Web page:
Dr Brown has served as a consultant to Eli Lilly & Co., Novartis, Procter & Gamble, and Sanofi-Aventis. Dr Leslie has received speaker fees, research honoraria, and research grants from Merck Frosst Canada, in addition to research honoraria and grants from Sanofi-Aventis and Procter & Gamble Pharmaceuticals Canada. Dr Papaloannou has received grants from and served as a consultant to Eli Lilly & Co., Merck, Aventis-Sanofi, Procter & Gamble, Novartis, and Amgen. Dr Hanley holds consultancies with Merck Frosst, Eli Lilly Canada, Procter & Gamble, NPS Pharmaceuticals, Novartis, and Paladin. Dr Adachi has served as a consultant to Amgen, Astra Zeneca, Eli Lilly, Merck, Novartis, Pfizer, Roche, and GlaxoSmithKline. All other authors state that they have no conflicts of interest.
Changes to Osteoporosis Prevalence According to Method of Risk Assessment†
Version of Record online: 13 NOV 2006
Copyright © 2007 ASBMR
Journal of Bone and Mineral Research
Volume 22, Issue 2, pages 228–234, February 2007
How to Cite
Richards, J. B., Leslie, W. D., Joseph, L., Siminoski, K., Hanley, D. A., Adachi, J. D., Brown, J. P., Morin, S., Papaioannou, A., Josse, R. G., Prior, J. C., Davison, K. S., Tenenhouse, A. and Goltzman, D. (2007), Changes to Osteoporosis Prevalence According to Method of Risk Assessment. J Bone Miner Res, 22: 228–234. doi: 10.1359/jbmr.061109
- Issue online: 4 DEC 2009
- Version of Record online: 13 NOV 2006
- Manuscript Accepted: 7 NOV 2006
- Manuscript Revised: 12 OCT 2006
- Manuscript Received: 31 JUL 2006
- absolute risk;
- intervention thresholds;
- fracture probability
The impact of clinical risk factor–based absolute risk methods on the prevalence of high risk for osteoporotic fracture is unknown. We applied absolute risk methods to 6646 subjects and found that the prevalence of elderly women deemed to be at high risk increased substantially, whereas the overall prevalence was highly dependent on the threshold used to designate high risk.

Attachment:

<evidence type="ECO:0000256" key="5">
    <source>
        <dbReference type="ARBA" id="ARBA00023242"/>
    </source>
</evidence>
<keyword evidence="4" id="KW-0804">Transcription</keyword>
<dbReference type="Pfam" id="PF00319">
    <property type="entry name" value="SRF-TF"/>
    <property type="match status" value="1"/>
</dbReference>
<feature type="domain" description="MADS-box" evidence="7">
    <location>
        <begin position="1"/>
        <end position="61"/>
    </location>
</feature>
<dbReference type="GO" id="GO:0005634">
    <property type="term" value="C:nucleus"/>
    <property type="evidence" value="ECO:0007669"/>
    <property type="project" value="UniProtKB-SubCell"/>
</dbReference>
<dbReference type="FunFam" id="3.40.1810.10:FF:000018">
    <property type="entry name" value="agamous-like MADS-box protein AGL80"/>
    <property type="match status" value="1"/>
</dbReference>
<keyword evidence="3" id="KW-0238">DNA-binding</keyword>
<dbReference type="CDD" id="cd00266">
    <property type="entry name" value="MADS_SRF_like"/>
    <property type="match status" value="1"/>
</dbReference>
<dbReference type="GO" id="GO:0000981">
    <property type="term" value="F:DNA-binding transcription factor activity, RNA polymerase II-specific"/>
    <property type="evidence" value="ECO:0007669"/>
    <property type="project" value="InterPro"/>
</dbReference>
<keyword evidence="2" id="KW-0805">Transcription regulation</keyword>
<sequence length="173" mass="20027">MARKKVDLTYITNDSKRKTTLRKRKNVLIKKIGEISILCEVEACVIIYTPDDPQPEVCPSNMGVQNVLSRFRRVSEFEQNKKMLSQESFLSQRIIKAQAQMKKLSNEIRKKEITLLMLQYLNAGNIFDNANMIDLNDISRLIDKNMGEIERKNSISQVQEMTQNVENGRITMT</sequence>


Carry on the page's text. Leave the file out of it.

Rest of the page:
Introduction: Many groups have advocated using absolute risk methods that incorporate clinical risk factors to target patients for osteoporosis therapy. We examined how the application of such absolute risk classification systems influences the prevalence of those considered to be at high risk for osteoporotic fracture and compared these systems to one based solely on BMD.
Materials and Methods: Using 6646 subjects from the Canadian Multicentre Osteoporosis Study (CaMos), a prospective, randomly selected, population-based cohort, we assessed three different systems for determining prevalence of high risk for osteoporotic fracture: a BMD-based system; a simplified risk factor system incorporating age, sex, BMD, and two clinical risk factors; and a comprehensive system, incorporating age, sex, BMD, and seven clinical risk factors. The 10-year absolute risks of incident fragility fracture were compared across systems using three different high-risk thresholds.
Results: The prevalence of a T score ≤ −2.5 was 18.8% (95% CI: 17.7–19.9%) in women and 3.9% (95% CI: 3.0–4.7%) in men. Using a 15% 10-year risk of fracture threshold, the prevalence of women at high risk increased to 46.9% (95% CI: 45.4–48.4) and 42.5% (95% CI: 41.1–43.9) when the comprehensive and simplified risk factor classification systems were used, respectively. Using a 25% 10-year absolute risk threshold, the prevalence of high risk was similar to that of the BMD-based system, whereas the 20% threshold gave intermediate rates. All thresholds analyzed resulted in an increased prevalence of older women at high risk for fracture, whereas only the 15% 10-year risk of fracture threshold resulted in an increase in the prevalence of men at high risk.
Conclusions: The application of risk factor–based systems results in an increased prevalence of older women at high risk. The prevalence of individuals at high risk may increase with changes to the methods used to determine those who are eligible for therapy. These data have important implications for the pattern of care and costs of treating osteoporotic fractures.